Zero hours contracts in Scotland: Interim Report - Scottish Affairs Committee Contents

1  Introduction

1. Over the last 18 months a perceived rise in the use and misuse of zero hours contracts and other forms of insecure employment have seen them become a focus of much attention and concern in Scotland and across the UK. Zero hours contracts are not defined in law but have come to refer to contracts of employment which do not guarantee the provision of work to the individual and generally place no obligation on the individual to accept any work offered by the employer.[1] Zero hours contracts can offer flexibility to both parties but with that flexibility can come drawbacks for the worker in the form of a lack of guaranteed income and working pattern, as well as reduced access to basic employment entitlements such as maternity, holiday and sick pay and redundancy rights.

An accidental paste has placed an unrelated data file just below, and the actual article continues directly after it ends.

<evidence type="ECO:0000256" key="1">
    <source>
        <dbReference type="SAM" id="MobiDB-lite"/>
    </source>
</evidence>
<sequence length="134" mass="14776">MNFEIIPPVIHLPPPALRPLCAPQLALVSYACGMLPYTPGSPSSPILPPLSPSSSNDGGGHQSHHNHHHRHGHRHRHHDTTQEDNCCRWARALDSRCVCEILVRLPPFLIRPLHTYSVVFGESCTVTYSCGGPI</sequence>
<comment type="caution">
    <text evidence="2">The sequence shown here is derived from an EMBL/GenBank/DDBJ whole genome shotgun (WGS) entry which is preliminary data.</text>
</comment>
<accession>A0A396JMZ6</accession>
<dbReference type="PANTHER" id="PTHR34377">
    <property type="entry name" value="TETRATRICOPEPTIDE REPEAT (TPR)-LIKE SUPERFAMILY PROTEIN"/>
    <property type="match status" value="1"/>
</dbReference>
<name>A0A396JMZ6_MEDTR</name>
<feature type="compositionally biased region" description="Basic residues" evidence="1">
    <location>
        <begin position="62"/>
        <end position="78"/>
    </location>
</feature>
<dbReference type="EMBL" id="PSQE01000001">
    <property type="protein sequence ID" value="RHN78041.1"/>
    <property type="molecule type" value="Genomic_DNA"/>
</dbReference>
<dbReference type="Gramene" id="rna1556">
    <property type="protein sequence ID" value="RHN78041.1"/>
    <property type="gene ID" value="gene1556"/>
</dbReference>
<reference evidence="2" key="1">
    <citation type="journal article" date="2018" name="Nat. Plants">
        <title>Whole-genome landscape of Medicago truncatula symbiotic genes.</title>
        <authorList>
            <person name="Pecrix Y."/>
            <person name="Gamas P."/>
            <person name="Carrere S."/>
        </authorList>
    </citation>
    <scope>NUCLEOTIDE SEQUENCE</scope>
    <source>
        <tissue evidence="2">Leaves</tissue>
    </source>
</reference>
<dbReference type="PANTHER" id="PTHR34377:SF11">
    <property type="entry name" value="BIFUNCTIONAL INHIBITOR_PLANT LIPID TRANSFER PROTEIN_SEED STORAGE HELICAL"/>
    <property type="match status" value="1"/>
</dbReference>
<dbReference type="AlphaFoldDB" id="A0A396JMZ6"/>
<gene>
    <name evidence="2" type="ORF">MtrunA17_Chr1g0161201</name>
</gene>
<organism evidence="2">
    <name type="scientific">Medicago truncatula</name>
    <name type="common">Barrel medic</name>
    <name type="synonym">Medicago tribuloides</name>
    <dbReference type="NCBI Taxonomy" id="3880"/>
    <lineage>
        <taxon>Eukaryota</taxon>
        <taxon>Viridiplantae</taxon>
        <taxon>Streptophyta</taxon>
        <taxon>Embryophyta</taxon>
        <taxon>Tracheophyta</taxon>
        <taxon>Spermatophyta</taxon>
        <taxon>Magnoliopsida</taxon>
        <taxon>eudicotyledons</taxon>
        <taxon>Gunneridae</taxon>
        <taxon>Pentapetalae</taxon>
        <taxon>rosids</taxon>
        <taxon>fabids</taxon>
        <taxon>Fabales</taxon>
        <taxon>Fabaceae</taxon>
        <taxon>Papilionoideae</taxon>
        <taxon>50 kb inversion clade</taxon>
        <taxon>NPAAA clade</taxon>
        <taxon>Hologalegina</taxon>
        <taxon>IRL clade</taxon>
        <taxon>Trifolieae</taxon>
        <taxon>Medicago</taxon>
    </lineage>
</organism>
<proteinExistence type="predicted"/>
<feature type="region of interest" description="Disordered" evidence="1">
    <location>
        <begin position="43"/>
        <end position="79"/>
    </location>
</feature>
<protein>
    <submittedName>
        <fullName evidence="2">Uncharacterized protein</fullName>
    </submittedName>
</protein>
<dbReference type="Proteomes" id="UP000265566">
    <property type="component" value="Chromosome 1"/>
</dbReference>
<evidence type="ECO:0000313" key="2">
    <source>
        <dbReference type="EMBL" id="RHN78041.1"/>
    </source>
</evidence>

Our inquiry

2. Our inquiry into zero hours contracts arose from concerns raised in our previous investigations into blacklisting and health and safety. We began our hearings with compelling evidence from Unite, and their research partner Mass1, on the extent of the use of zero hours contracts and their impact on workers. Since that first session we have taken evidence from the Scotland representatives of a number of other trade unions and the consumer body, Citizens Advice Scotland. We held sessions in Westminster, Dundee and Falkirk and we are grateful to all those who assisted us with this inquiry.[2]

3. The legal aspects of zero hours contracts are entirely reserved. Thus most of our recommendations are addressed to the UK Government. However, the decision about what does, or does not, go into employment contracts is often a matter of choice for the employers, be they in the public or private sectors. In addition, the ultimate funder in the public sector in Scotland will regularly be the Scottish Government and thus it has a responsibility for what it permits.